The reviews are still flooding in for “Sex and the City 2” and guess what? They’re as bad as ever.
The film’s “fresh” (favorable) rating on the Rotten Tomatoes website was residing at 14 percent at press time – lower than any other major release this year, and that’s including “Tooth Fairy,” “Valentine’s Day” and, yes, even “MacGruber.”
The critics have been having a field day, notably the New York Post’s Kyle Smith, whose review ran under the inspired headline “Sucks in the City.”
Smith didn’t mince words, putting it this way: “As tasteless as an Arabian cathouse, as worn-out as your 1998 flip-flops and as hideous as the mom jeans Carrie wears with a belly-baring gingham top, ‘Sex and the City 2’ is two of the worst movies of the year.”
There are theorists who have claimed that the movie is getting pummeled especially hard by male film critics who weren’t fans of the show in the first place (though that’s hardly true of the Post’s Smith, who boasted on his blog that he’d watched every episode of the TV show).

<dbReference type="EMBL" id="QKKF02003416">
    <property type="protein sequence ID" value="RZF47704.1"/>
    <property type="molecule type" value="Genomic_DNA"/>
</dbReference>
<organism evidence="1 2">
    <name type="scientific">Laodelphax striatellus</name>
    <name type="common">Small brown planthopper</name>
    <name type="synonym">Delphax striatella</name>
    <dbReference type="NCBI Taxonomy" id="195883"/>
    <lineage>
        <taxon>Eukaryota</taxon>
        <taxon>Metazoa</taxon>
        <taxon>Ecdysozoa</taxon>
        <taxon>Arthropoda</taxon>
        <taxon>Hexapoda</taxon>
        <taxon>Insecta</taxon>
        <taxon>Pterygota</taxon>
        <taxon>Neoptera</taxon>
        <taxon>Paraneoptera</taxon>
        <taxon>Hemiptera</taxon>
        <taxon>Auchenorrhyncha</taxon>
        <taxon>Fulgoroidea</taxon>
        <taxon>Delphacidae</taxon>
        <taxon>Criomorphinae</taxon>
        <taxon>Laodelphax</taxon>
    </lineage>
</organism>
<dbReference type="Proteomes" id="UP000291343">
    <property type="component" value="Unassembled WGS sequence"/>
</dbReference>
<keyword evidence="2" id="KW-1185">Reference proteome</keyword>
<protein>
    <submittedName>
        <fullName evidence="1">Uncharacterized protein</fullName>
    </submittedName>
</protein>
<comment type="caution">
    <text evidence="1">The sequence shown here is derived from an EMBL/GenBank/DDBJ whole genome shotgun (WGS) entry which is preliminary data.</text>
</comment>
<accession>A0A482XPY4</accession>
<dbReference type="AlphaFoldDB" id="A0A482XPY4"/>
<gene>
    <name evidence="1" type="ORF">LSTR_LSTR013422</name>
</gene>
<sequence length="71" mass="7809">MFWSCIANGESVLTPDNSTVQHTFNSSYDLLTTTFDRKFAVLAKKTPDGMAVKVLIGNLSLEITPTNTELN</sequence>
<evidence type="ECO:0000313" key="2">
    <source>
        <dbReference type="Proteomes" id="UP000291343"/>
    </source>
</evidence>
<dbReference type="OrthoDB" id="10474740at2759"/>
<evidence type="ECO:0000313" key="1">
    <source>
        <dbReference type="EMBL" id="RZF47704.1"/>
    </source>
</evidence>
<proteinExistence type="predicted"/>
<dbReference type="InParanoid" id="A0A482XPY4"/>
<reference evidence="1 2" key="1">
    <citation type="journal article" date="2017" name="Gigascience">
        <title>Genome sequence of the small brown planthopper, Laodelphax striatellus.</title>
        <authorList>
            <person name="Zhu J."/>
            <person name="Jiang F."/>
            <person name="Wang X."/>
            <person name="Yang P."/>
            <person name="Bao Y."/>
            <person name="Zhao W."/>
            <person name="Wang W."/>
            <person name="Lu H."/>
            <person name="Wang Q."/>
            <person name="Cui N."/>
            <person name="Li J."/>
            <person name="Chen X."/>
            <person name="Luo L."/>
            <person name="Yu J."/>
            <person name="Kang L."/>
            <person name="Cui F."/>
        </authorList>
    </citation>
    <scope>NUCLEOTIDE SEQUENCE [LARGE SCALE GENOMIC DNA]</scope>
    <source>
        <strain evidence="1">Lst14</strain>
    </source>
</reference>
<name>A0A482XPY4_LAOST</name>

But even the Los Angeles Times’ Betsy Sharkey wasn’t any more enthusiastic. Here’s how she led off her review:
“If only they’d called it ‘Almost No Sex and Very Little City,’ at least we would know what we were in for with ‘Sex and the City 2.’ In this second screen incarnation of the fabulous HBO series, the satire is sagging, the irony’s atrophied and the funny is flabby.”
This is the kind of movie that actually makes you want to know what Rex Reed has to say, since the ageless New York Observer critic practically invented the art of film bitchism.
He doesn’t disappoint. Taking a big roundhouse swing, he writes:
“The only thing memorable about ‘Sex and the City 2’ is the number two part, which describes it totally, if you get my drift.
“Everything else in this deadly, brainless exercise in pointless tedium is dedicated to the screeching audacity of delusional self-importance that convinces these people the whole world is waiting desperately to watch two hours and 25 minutes of platform heels, fake orgasms and preposterous clothes. It is to movies what fried dough is to nutrition.”
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